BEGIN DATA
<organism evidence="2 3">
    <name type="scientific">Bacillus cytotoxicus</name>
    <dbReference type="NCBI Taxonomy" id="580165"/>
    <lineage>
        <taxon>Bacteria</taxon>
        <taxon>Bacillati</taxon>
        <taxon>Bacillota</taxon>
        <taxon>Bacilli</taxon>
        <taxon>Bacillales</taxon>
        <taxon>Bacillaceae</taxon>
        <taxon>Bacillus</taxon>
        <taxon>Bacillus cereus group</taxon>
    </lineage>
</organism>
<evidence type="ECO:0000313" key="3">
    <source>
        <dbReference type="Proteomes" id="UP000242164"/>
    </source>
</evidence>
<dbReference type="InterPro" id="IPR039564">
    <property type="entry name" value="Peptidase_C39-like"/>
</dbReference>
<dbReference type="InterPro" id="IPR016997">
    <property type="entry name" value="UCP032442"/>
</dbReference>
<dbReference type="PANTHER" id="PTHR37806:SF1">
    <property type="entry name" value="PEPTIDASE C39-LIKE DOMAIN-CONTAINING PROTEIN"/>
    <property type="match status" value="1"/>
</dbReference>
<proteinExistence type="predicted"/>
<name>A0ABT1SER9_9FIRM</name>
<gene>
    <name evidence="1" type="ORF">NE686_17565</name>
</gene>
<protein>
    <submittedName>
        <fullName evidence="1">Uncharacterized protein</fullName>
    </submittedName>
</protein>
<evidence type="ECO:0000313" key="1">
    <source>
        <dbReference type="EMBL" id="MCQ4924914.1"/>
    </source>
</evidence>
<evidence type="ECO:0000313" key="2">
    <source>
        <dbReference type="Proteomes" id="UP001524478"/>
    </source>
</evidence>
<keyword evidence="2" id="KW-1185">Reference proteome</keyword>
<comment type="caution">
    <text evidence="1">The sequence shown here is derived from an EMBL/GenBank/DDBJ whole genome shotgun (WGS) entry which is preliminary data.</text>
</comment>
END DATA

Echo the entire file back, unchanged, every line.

<organism evidence="2 3">
    <name type="scientific">Bacillus cytotoxicus</name>
    <dbReference type="NCBI Taxonomy" id="580165"/>
    <lineage>
        <taxon>Bacteria</taxon>
        <taxon>Bacillati</taxon>
        <taxon>Bacillota</taxon>
        <taxon>Bacilli</taxon>
        <taxon>Bacillales</taxon>
        <taxon>Bacillaceae</taxon>
        <taxon>Bacillus</taxon>
        <taxon>Bacillus cereus group</taxon>
    </lineage>
</organism>
<evidence type="ECO:0000313" key="3">
    <source>
        <dbReference type="Proteomes" id="UP000242164"/>
    </source>
</evidence>
<dbReference type="InterPro" id="IPR039564">
    <property type="entry name" value="Peptidase_C39-like"/>
</dbReference>
<dbReference type="InterPro" id="IPR016997">
    <property type="entry name" value="UCP032442"/>
</dbReference>
<dbReference type="PANTHER" id="PTHR37806:SF1">
    <property type="entry name" value="PEPTIDASE C39-LIKE DOMAIN-CONTAINING PROTEIN"/>
    <property type="match status" value="1"/>
</dbReference>
<proteinExistence type="predicted"/>
<name>A0ABT1SER9_9FIRM</name>
<gene>
    <name evidence="1" type="ORF">NE686_17565</name>
</gene>
<protein>
    <submittedName>
        <fullName evidence="1">Uncharacterized protein</fullName>
    </submittedName>
</protein>
<evidence type="ECO:0000313" key="1">
    <source>
        <dbReference type="EMBL" id="MCQ4924914.1"/>
    </source>
</evidence>
<evidence type="ECO:0000313" key="2">
    <source>
        <dbReference type="Proteomes" id="UP001524478"/>
    </source>
</evidence>
<keyword evidence="2" id="KW-1185">Reference proteome</keyword>
<comment type="caution">
    <text evidence="1">The sequence shown here is derived from an EMBL/GenBank/DDBJ whole genome shotgun (WGS) entry which is preliminary data.</text>
</comment>